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Requirements For A Valid Deed In Texas
  • By: Farren Sheehan, Esq.
  • Published: October 26, 2021

Drafting a valid deed or conveyance of land in Texas, in its most basic form, is subject to a number of statutory and common-law requirements. Many of these date back hundreds of years to their basis in England during the Dark Ages. These broadly relate to the following: These are only the basics of a rudimentary deed in Texas. They do not address more complex arrangements or potential liabilities. However, they should provide some insight into the law governing transfers of land. Austin real estate attorney Farren Sheehan has experience with a variety of land transfers. Furthermore, she offers a case evaluation for deeds and other real estate matters. The Form of the Deed In Texas, a deed must be in writing and signed by the person transferring the land. We call this the “grantor.” The person the grantor transfers the land to is the “grantee.” You do not have…Read More

Top 3 Ways To Leave Your House To Your Child In Your Estate Plan
  • By: Farren Sheehan, Esq.
  • Published: December 27, 2019

If you own your home, then you may be curious about your estate planning options. Choosing to leave your house to your child after you pass can offer him or her security and financial stability. In Texas, you can do this in several different ways. An estate planning attorney in Austin can help you pick the option that best suits your needs. Last Will And Testament Many people create a last will and testament to leave their personal property and assets to specific heirs or beneficiaries. If you include your home in your last will and testament, then you can choose who takes ownership after your death. It is important to note that creating a last will and testament means that your estate will go through probate court after your death. This could potentially hold up your property for months or cause your beneficiaries to incur additional legal fees. Additionally,…Read More

How To Negotiate A Commercial Real Estate Lease
  • By: Farren Sheehan, Esq.
  • Published: March 11, 2018

There is technically a standard agreement for commercial leases that is outlined by TAR (the Texas Association of Realtors), but if you draft a lease with your real estate attorney instead, it will give you much more leeway and allowance for detail. Your business is very likely to obtain significant agreements with your landlord, depending on how the commercial real estate market is doing. Many factors go into renting a commercial property, so there will be many factors involved in negotiating your lease. Here are some things you should try to negotiate with your landlord. Consider Rent And Rent Increases Before you lease your commercial property, consider the cost of rent. The cost of rent will fluctuate depending on the real estate market conditions and the location of your property. Depending on these factors, you will probably be able to negotiate the rental amount. Your lease should outline which terms…Read More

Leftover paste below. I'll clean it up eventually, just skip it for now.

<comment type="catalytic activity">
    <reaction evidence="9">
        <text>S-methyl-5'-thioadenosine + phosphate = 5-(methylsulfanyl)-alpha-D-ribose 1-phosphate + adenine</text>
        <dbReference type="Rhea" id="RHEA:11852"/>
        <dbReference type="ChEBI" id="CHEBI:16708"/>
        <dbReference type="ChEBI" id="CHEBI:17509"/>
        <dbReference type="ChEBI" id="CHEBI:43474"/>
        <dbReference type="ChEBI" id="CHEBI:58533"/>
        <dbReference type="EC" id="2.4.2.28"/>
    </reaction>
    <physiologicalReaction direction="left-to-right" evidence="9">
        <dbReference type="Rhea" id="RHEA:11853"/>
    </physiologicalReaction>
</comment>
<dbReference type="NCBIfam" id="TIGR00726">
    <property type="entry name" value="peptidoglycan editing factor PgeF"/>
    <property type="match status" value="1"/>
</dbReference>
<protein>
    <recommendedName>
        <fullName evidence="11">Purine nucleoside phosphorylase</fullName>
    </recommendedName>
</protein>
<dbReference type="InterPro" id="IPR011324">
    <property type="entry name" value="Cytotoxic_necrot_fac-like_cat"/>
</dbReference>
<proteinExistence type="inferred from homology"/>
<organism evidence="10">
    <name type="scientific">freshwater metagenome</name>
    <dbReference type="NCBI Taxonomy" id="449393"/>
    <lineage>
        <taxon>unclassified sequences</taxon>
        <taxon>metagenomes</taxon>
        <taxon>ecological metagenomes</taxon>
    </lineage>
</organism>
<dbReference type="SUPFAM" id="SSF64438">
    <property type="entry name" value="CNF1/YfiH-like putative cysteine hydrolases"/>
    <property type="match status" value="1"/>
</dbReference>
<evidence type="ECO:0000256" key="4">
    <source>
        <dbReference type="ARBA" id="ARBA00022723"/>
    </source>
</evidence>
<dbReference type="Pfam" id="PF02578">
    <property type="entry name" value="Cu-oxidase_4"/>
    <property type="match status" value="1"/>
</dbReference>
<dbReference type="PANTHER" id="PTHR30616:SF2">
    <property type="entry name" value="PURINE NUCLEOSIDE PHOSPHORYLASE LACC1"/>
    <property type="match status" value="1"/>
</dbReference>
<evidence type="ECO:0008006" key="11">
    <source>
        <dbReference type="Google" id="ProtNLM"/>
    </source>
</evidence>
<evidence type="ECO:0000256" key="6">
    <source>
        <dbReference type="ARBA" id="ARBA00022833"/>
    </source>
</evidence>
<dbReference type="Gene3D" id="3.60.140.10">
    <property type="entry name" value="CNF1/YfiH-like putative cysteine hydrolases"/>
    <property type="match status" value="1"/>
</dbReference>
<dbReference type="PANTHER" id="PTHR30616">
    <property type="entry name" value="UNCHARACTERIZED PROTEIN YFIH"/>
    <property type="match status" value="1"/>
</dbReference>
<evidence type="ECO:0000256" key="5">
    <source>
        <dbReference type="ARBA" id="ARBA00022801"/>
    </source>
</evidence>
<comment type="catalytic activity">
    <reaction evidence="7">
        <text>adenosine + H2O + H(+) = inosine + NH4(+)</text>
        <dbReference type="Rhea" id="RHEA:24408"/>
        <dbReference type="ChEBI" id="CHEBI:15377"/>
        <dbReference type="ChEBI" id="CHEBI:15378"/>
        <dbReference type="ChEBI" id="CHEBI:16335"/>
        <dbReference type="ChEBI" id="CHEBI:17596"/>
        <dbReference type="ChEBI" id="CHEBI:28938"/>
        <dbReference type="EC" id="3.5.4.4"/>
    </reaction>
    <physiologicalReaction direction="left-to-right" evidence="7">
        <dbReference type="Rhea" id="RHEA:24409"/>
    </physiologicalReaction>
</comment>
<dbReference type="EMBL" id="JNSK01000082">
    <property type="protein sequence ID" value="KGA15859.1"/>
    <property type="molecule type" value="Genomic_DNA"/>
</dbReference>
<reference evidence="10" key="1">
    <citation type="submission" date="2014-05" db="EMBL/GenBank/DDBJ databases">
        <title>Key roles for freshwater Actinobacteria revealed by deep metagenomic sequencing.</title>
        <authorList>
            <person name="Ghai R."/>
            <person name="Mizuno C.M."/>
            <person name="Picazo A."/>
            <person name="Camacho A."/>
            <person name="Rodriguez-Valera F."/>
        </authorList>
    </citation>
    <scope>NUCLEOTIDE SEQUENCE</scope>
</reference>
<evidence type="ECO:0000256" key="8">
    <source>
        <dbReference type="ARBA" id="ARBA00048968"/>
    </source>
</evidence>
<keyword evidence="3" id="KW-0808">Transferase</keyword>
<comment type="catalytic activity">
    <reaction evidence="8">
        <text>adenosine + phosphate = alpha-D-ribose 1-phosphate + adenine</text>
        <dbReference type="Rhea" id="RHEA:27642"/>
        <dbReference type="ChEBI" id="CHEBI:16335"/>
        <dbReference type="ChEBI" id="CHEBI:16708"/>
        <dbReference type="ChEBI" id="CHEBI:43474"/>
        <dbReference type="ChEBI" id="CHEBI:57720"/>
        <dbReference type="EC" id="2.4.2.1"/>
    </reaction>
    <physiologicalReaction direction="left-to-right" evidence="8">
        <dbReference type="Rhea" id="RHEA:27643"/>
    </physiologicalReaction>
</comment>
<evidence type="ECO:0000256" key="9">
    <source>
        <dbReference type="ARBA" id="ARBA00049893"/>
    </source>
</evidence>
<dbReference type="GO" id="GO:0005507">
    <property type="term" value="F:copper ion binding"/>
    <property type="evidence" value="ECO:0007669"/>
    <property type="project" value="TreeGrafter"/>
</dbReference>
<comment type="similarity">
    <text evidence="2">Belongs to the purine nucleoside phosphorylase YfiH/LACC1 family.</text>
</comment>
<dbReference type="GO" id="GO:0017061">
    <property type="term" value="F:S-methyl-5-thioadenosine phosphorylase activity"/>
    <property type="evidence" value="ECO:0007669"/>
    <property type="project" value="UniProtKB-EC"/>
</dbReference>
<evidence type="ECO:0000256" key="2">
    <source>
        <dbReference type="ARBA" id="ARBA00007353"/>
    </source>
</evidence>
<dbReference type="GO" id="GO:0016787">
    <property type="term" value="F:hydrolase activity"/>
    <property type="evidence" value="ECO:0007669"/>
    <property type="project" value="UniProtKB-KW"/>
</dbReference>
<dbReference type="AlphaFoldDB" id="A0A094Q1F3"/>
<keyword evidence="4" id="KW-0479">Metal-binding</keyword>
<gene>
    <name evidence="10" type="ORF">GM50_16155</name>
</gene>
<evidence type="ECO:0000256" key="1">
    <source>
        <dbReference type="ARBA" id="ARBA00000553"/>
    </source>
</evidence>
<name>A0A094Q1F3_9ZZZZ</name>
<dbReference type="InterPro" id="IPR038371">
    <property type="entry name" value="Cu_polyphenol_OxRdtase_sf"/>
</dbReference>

What To Do If You’re Buying Your First Texas Home
  • By: Farren Sheehan, Esq.
  • Published: February 1, 2018

As a first-time homebuyer in Texas, the home buying process can seem terrifying and overwhelming. Buying a home is usually the first big purchase of a person’s life, so going into such a big and unknown process can be intimidating. However, if you go into the experience prepared, you’ll know exactly the steps to take and who to talk to. Here are some key preparation steps you or someone you know should follow when they are ready to buy their first home. Are You Financially Prepared? Before you make any big moves, it’s important to stop and get your finances in order first. Make sure you have enough cash for a down payment, any closing costs and other moving expenses. Next, hire a professional that will be with you every step of the way and can ensure that you close the deal. Get a real estate agent to help you…Read More

  • By: Farren Sheehan, Esq.
  • Published: November 11, 2017

Homeowners living in a sub development or condominium complex are likely to be members of a home owners association (“HOA”). HOA’s generally have the authority to set certain rules pertaining to the sub development as well as provide services to homeowners. In order to operate HOA’s are generally also authorized to collect money through assessments. This article will examine the basics of HOA assessments. If you have questions regarding HOA assessments in Austin, Pflugerville, or Round Rock, contact the real estate attorneys at the Law Office of Farren Sheehan. What Is An HOA Assessment? HOA’s typically provide a variety of services to the communities in which they operate. These often include landscaping, common area maintenance, amenity maintenance, tennis courts, playgrounds, pools, private roads, lighting, and so forth. HOA’s pay for these common operating costs by levying assessments on homeowners. There are three primary types of assessments HOA’s use to collect…Read More

  • By: Farren Sheehan, Esq.
  • Published: November 11, 2017